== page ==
Yesterday I maintained that the Wal-Mart debate would benefit if everyone could fess up to who will pay for the big-box ban. Today’s premise is more debatable, but I will give a shot anyway: I just don’t think that Wal-Mart superstores are the huge threat they are made out to be.

For starters, Wal-Mart’s ability to instantly crush all businesses within a 20-mile radius is a bit overblown. To the extent that competing businesses can offer something that Wal-Mart can’t – specialization, customer service, lack of crowds, and aisles that aren’t strewn with clutter all come to mind – then some people will choose to shop at those businesses. And if a competing businesses can’t find something to offer over Wal-Mart, should that competitor really be given what amounts to a government subsidy? But I digress. The point is that while a Wal-Mart superstore would certainly put pressure on other businesses, those businesses would hardly be helpless.

Regardless, it’s not as if the existence of a superstore would represent such a sweeping change. San Diegans are already free to shop at any number of huge chain stores, including Costco, Target, Vons, Ralphs (the latter two of which are owned by retail conglomerates Safeway and Kroger, respectively). Not to mention all those “regular” Wal-Marts. Given our abundance of big-chain retailers, I just don’t see how a Wal-Mart that sells groceries is going to single-handedly usher in a new era of corporate plutocracy. It’s simply not that different from what we already have.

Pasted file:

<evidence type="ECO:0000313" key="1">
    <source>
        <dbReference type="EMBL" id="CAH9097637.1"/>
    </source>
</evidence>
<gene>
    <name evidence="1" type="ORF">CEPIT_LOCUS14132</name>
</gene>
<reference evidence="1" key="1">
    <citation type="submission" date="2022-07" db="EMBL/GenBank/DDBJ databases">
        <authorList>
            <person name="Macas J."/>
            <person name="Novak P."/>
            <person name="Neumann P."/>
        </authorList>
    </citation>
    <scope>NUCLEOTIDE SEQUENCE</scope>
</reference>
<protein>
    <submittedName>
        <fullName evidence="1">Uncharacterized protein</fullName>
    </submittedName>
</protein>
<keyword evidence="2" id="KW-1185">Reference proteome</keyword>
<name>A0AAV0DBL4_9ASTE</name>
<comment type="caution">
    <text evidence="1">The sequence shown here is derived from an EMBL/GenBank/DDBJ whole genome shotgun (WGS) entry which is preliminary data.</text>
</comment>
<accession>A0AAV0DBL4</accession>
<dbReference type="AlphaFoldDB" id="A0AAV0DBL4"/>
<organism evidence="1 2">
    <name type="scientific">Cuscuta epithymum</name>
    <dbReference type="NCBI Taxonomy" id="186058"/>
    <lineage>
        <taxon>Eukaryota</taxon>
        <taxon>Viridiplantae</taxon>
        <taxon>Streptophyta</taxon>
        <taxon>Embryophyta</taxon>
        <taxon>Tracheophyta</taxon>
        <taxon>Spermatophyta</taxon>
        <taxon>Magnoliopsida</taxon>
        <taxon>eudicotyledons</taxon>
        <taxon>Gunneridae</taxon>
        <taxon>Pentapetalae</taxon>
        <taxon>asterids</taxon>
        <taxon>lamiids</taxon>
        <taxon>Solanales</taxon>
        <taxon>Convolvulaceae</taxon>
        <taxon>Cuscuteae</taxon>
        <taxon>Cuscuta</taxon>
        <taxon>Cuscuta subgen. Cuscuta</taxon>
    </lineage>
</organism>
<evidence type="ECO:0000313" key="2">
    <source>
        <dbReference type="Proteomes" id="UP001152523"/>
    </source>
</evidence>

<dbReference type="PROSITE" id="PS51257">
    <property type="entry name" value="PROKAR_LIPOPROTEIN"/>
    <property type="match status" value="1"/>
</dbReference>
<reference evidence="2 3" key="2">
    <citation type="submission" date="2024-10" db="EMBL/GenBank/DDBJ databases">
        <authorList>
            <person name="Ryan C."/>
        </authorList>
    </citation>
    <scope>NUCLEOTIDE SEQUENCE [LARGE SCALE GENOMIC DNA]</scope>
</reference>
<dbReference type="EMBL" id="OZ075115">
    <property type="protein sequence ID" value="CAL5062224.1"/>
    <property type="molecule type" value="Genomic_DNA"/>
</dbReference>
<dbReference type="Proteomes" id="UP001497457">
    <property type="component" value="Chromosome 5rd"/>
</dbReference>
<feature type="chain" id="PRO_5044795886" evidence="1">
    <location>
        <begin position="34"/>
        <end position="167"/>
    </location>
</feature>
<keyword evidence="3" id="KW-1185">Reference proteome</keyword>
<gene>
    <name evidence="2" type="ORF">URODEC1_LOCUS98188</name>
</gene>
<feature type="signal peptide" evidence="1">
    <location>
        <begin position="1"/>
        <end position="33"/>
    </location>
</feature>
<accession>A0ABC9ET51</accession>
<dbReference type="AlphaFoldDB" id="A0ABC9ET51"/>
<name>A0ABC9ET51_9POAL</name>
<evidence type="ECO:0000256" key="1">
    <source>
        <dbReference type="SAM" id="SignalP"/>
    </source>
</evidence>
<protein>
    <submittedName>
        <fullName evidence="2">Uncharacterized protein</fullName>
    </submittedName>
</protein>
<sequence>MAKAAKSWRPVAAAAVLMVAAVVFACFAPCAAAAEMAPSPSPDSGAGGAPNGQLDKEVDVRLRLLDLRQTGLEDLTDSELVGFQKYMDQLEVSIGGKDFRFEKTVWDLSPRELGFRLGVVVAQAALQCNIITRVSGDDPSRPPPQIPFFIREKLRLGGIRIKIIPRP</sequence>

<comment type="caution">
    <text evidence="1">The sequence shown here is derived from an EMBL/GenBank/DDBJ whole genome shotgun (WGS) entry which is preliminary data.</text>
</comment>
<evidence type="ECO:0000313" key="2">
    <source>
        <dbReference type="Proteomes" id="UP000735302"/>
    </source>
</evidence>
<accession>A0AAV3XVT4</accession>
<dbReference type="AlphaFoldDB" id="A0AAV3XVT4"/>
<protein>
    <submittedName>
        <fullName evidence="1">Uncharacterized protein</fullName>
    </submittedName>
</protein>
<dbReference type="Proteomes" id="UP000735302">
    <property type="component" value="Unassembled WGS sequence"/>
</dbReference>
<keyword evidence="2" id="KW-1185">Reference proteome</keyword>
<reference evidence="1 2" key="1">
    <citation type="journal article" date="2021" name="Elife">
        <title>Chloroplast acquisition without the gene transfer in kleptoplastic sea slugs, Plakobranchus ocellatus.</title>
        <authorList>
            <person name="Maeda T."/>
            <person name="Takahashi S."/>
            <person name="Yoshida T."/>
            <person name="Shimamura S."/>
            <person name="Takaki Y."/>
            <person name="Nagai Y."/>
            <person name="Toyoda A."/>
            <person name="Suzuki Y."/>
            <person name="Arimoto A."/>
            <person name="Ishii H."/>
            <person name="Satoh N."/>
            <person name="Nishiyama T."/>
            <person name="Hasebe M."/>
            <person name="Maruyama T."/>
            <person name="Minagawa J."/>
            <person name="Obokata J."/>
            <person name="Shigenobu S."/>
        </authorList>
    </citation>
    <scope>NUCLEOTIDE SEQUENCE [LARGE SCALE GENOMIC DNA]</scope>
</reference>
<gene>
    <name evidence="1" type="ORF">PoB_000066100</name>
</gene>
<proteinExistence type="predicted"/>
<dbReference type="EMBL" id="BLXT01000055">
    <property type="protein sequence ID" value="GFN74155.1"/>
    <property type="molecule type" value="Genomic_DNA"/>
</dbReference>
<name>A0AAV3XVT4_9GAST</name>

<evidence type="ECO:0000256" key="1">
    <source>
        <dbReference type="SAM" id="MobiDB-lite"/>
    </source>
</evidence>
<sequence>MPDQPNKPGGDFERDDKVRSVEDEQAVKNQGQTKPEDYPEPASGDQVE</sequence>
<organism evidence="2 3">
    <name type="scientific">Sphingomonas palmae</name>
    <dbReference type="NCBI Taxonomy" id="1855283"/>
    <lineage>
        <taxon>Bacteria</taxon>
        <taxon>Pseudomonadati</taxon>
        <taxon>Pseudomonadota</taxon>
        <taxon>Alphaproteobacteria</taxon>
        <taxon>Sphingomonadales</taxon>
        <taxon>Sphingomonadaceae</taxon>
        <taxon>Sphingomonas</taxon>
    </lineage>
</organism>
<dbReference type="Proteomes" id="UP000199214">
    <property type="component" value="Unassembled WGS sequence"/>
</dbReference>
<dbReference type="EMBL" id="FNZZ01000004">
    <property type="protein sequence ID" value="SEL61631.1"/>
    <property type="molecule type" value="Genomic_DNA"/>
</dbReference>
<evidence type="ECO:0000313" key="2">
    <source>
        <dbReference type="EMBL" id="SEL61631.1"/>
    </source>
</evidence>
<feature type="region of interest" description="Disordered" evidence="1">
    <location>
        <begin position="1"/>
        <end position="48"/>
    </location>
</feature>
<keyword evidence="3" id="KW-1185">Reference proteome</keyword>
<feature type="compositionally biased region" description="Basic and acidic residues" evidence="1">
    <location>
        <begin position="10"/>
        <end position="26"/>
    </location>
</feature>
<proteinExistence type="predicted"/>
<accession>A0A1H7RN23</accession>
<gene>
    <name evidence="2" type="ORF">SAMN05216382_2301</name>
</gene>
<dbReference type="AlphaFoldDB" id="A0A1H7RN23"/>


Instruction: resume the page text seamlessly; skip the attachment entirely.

The ban’s supporters have raised some valid points, but the characterization of the big-box retailer as a unique and intractable economic threat is not one of them.


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